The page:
Indie helmers discuss 'Outlaw Cinema'
LAS VEGAS — True to its name, a panel discussion on “Outlaw Cinema” held Sunday at Cinevegas bent and broke the norms of the typical festival panel event.
With discussion that ranged from bestiality on film to lack of any public funding for American filmmakers, a quintet of Yank helmers with reps for working far outside the box reflected various modes of what it means to be a true independent in today’s film world.
Eclectic group, veering away from many of the usual indie suspects, comprised Abel Ferrara (“Mary,” Bad Lieutenant”), Gregg Araki (“Mysterious Skin,” “The Doom Generation”), Bob “Bobcat” Goldthwait (“Stay,” “Shakes the Clown”), Nina Menkes (“Queen of Diamonds,” “The Bloody Child”) and James Fotopoulos (“The Nest,” “Migrating Forms”). Panel moderator was L.A. Weekly film editor/critic Scott Foundas.
Most dismissed the “outlaw” tag as mere labeling, with Araki remarking that “the media and critics largely generate these terms. But there’s a human compulsion to have works of art placed in categories.”
“I’ve been happy that I’m seen as an outlaw,” said Menkes, whose mythically-tinged and surreal films have rarely received any type of commercial distribution Stateside or abroad, and are available currently only on videotape. “If making money isn’t your priority, which is true of me, than you’re an outlaw in the film business.”
At one point, when Menkes remarked on her low budgets, Ferrara asked her, “how low?” “Lower than yours,” Menkes responded, leading to the ultra-chatty Goldthwait to chime in that “now, we’ll get into a contest over whose films had the lowest budget.”
Though it was noted that Araki would likely win that contest (his 1987 debut, “Three Bewildered People in the Night” cost a reported $5000), the prize would go to the 29-year-old Fotopoulos, who has made well over 100 shorts, features and installations, many virtually on his own for costs south of $1,000.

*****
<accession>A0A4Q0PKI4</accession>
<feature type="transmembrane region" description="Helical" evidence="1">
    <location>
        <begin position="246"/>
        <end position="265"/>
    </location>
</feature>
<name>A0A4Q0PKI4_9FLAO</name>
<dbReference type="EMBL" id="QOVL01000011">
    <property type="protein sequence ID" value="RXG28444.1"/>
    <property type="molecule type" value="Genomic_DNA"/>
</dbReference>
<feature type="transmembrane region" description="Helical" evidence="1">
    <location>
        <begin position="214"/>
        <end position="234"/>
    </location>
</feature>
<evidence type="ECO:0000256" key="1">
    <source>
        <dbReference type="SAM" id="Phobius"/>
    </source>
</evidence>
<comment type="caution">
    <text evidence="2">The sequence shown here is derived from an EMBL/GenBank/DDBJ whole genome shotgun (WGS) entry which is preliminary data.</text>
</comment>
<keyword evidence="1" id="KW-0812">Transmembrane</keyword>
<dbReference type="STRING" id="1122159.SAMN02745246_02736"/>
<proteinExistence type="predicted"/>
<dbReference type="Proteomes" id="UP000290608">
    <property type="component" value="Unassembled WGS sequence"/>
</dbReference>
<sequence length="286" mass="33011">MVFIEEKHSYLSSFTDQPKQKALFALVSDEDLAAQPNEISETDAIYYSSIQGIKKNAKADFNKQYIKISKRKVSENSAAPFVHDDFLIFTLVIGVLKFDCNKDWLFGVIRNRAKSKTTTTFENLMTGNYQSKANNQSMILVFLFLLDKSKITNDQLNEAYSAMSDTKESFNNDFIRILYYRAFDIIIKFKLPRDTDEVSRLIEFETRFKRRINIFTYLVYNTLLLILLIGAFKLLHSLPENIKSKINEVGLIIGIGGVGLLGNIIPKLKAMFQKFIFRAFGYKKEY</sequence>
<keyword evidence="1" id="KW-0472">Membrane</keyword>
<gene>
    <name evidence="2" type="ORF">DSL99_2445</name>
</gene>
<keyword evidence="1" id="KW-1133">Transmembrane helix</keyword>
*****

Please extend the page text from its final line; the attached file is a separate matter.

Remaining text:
Yet Fotopoulos is now prepping his first conventionally made feature, cop pic “Area Six,” and now finds himself “having to answer to other people and show them my storyboards without explaining everything. This collaboration process is a new thing for me.”
Talk quickly shifted to issues of censoring and/or controlling extreme or objectionable content. “I resist when someone says, ‘You can’t do that,'” said Ferrara, who particularly targeted the MPAA rating system. “I’m never gonna be contained by a bunch of Hollywood housewives who call themselves ‘the MPAA.’ A real filmmaker can never let a (wrong) rating stop them.
Goldthwait, who reported that his last official standup perf was in the same venue that panel was being held — Palms Hotel’s The Lounge — joked about how he handled Humane Society reps on the set of “Stay,” which involves the repercussions of when a woman admits that she once pleasured a dog.
In a rare serious moment, Goldthwait — who nearly took over the discussion with his amusing anecdotes — claimed that Technicolor’s Hollywood lab recently turned down the job of making prints of “Stay” because of concerns over distasteful content.
Reviving a long-dormant issue, Menkes and Araki chided the Bush administration and federal policy for gutting public funding for the arts. “When I made my first films,” said Araki, “getting NEA funding — even though it wasn’t much — was like a validation that I was a real filmmaker. For Nina, me, (Richard) Linklater, Todd Haynes and others, we would have never gotten our first films made without some public funding. Now, it’s gone.”
“I honestly don’t know how truly independent filmmakers get their films made in this country now,” added Menkes, who noted that her upcoming pic, “Phantom Love,” is being funded through a mix of private grants and private funding, and even added a pitch to anyone in aud who might be able to pony up additional completing funds.
Ferrara added in deadpan fashion his own pitch, suggesting that the crowd should see “Mary,” screening in Cinevegas: “Every empty seat is a knife in the director’s back.”